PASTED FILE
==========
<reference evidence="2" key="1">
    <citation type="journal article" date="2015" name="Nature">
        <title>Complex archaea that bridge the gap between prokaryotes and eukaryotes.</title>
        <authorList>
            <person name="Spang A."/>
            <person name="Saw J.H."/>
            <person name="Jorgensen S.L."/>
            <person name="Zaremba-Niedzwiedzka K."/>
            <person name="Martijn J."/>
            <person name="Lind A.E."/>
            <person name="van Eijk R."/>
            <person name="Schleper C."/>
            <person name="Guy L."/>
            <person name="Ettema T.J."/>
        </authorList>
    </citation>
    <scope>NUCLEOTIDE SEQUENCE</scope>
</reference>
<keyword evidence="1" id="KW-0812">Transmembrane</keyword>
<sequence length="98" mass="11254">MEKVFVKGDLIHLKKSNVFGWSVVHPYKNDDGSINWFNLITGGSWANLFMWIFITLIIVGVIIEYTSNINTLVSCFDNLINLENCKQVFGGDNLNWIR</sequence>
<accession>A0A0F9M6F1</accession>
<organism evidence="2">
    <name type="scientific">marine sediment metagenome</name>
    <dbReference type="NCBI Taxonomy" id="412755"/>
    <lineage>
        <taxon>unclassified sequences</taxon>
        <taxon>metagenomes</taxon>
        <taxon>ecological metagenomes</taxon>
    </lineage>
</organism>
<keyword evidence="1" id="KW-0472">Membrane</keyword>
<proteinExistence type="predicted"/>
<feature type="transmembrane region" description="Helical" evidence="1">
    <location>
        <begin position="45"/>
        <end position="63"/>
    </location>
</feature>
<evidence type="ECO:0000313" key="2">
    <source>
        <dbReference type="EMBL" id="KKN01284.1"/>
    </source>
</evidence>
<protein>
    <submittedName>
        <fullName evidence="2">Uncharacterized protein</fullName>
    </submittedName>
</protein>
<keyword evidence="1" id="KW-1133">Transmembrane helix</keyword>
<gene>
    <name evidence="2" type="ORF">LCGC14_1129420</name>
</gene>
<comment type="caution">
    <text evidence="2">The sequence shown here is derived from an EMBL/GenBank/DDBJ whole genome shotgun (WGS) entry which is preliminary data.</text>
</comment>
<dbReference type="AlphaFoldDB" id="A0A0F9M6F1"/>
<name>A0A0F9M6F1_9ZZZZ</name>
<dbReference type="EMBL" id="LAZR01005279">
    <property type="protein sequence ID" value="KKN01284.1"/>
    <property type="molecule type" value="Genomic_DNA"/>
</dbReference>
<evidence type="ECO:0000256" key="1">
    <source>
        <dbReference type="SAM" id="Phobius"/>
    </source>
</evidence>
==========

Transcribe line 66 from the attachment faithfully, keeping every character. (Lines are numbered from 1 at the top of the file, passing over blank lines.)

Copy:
</evidence>